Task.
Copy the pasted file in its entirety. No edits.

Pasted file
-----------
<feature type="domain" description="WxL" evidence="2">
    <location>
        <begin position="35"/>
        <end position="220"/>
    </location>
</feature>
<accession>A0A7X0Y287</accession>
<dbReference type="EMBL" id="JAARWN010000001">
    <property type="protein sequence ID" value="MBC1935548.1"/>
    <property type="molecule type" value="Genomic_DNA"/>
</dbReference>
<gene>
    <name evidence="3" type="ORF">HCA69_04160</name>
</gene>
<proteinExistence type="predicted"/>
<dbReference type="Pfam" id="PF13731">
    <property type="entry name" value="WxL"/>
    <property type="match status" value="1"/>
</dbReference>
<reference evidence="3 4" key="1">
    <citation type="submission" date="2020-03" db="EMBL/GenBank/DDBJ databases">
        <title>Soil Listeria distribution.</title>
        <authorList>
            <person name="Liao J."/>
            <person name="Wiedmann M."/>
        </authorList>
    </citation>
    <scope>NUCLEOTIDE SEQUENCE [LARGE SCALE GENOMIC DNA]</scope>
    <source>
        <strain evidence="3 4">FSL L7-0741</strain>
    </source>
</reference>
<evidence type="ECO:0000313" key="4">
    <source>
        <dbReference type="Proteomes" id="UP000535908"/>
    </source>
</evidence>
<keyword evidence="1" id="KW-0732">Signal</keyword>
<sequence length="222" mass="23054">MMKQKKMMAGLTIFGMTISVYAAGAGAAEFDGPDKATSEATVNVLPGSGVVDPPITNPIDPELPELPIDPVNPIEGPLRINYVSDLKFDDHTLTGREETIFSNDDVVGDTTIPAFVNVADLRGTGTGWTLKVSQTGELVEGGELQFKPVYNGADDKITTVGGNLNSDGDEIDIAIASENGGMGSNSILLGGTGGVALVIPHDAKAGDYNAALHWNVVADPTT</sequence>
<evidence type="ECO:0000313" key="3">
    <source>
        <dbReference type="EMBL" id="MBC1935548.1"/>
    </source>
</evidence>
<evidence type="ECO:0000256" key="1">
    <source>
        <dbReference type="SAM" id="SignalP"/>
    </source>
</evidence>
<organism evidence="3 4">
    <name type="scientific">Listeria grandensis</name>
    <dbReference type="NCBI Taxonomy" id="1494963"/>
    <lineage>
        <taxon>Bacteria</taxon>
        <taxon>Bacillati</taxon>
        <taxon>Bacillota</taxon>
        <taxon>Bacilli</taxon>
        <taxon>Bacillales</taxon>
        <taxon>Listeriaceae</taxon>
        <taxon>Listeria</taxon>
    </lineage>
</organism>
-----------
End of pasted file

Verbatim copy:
<feature type="domain" description="WxL" evidence="2">
    <location>
        <begin position="35"/>
        <end position="220"/>
    </location>
</feature>
<accession>A0A7X0Y287</accession>
<dbReference type="EMBL" id="JAARWN010000001">
    <property type="protein sequence ID" value="MBC1935548.1"/>
    <property type="molecule type" value="Genomic_DNA"/>
</dbReference>
<gene>
    <name evidence="3" type="ORF">HCA69_04160</name>
</gene>
<proteinExistence type="predicted"/>
<dbReference type="Pfam" id="PF13731">
    <property type="entry name" value="WxL"/>
    <property type="match status" value="1"/>
</dbReference>
<reference evidence="3 4" key="1">
    <citation type="submission" date="2020-03" db="EMBL/GenBank/DDBJ databases">
        <title>Soil Listeria distribution.</title>
        <authorList>
            <person name="Liao J."/>
            <person name="Wiedmann M."/>
        </authorList>
    </citation>
    <scope>NUCLEOTIDE SEQUENCE [LARGE SCALE GENOMIC DNA]</scope>
    <source>
        <strain evidence="3 4">FSL L7-0741</strain>
    </source>
</reference>
<evidence type="ECO:0000313" key="4">
    <source>
        <dbReference type="Proteomes" id="UP000535908"/>
    </source>
</evidence>
<keyword evidence="1" id="KW-0732">Signal</keyword>
<sequence length="222" mass="23054">MMKQKKMMAGLTIFGMTISVYAAGAGAAEFDGPDKATSEATVNVLPGSGVVDPPITNPIDPELPELPIDPVNPIEGPLRINYVSDLKFDDHTLTGREETIFSNDDVVGDTTIPAFVNVADLRGTGTGWTLKVSQTGELVEGGELQFKPVYNGADDKITTVGGNLNSDGDEIDIAIASENGGMGSNSILLGGTGGVALVIPHDAKAGDYNAALHWNVVADPTT</sequence>
<evidence type="ECO:0000313" key="3">
    <source>
        <dbReference type="EMBL" id="MBC1935548.1"/>
    </source>
</evidence>
<evidence type="ECO:0000256" key="1">
    <source>
        <dbReference type="SAM" id="SignalP"/>
    </source>
</evidence>
<organism evidence="3 4">
    <name type="scientific">Listeria grandensis</name>
    <dbReference type="NCBI Taxonomy" id="1494963"/>
    <lineage>
        <taxon>Bacteria</taxon>
        <taxon>Bacillati</taxon>
        <taxon>Bacillota</taxon>
        <taxon>Bacilli</taxon>
        <taxon>Bacillales</taxon>
        <taxon>Listeriaceae</taxon>
        <taxon>Listeria</taxon>
    </lineage>
</organism>